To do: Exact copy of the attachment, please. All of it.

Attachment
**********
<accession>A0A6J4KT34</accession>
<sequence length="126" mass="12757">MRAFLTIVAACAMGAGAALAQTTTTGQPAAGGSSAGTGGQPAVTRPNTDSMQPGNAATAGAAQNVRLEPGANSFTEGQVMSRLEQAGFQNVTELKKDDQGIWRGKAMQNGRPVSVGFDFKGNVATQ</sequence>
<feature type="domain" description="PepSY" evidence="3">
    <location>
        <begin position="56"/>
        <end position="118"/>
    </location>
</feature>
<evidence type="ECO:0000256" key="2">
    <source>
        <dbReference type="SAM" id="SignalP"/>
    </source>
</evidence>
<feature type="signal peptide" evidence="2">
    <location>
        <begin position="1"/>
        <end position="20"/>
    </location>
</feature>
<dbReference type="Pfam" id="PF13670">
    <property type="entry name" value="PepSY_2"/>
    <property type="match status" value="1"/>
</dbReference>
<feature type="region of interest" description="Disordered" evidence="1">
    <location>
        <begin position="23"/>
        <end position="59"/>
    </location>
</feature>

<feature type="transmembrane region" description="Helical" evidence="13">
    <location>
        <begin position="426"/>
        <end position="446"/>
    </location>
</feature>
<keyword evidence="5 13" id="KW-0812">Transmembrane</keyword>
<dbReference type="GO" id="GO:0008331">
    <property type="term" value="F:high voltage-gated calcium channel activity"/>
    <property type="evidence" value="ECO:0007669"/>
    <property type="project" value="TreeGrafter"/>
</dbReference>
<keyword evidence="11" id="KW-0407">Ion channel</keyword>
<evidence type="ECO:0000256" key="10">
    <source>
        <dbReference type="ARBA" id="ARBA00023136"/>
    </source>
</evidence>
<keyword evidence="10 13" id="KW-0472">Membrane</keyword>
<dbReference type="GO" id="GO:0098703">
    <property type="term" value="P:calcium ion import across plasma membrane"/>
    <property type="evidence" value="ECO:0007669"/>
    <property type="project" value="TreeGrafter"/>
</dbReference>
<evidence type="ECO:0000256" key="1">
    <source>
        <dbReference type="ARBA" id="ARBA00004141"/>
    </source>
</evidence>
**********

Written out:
<accession>A0A6J4KT34</accession>
<sequence length="126" mass="12757">MRAFLTIVAACAMGAGAALAQTTTTGQPAAGGSSAGTGGQPAVTRPNTDSMQPGNAATAGAAQNVRLEPGANSFTEGQVMSRLEQAGFQNVTELKKDDQGIWRGKAMQNGRPVSVGFDFKGNVATQ</sequence>
<feature type="domain" description="PepSY" evidence="3">
    <location>
        <begin position="56"/>
        <end position="118"/>
    </location>
</feature>
<evidence type="ECO:0000256" key="2">
    <source>
        <dbReference type="SAM" id="SignalP"/>
    </source>
</evidence>
<feature type="signal peptide" evidence="2">
    <location>
        <begin position="1"/>
        <end position="20"/>
    </location>
</feature>
<dbReference type="Pfam" id="PF13670">
    <property type="entry name" value="PepSY_2"/>
    <property type="match status" value="1"/>
</dbReference>
<feature type="region of interest" description="Disordered" evidence="1">
    <location>
        <begin position="23"/>
        <end position="59"/>
    </location>
</feature>

<feature type="transmembrane region" description="Helical" evidence="13">
    <location>
        <begin position="426"/>
        <end position="446"/>
    </location>
</feature>
<keyword evidence="5 13" id="KW-0812">Transmembrane</keyword>
<dbReference type="GO" id="GO:0008331">
    <property type="term" value="F:high voltage-gated calcium channel activity"/>
    <property type="evidence" value="ECO:0007669"/>
    <property type="project" value="TreeGrafter"/>
</dbReference>
<keyword evidence="11" id="KW-0407">Ion channel</keyword>
<evidence type="ECO:0000256" key="10">
    <source>
        <dbReference type="ARBA" id="ARBA00023136"/>
    </source>
</evidence>
<keyword evidence="10 13" id="KW-0472">Membrane</keyword>
<dbReference type="GO" id="GO:0098703">
    <property type="term" value="P:calcium ion import across plasma membrane"/>
    <property type="evidence" value="ECO:0007669"/>
    <property type="project" value="TreeGrafter"/>
</dbReference>
<evidence type="ECO:0000256" key="1">
    <source>
        <dbReference type="ARBA" id="ARBA00004141"/>
    </source>
</evidence>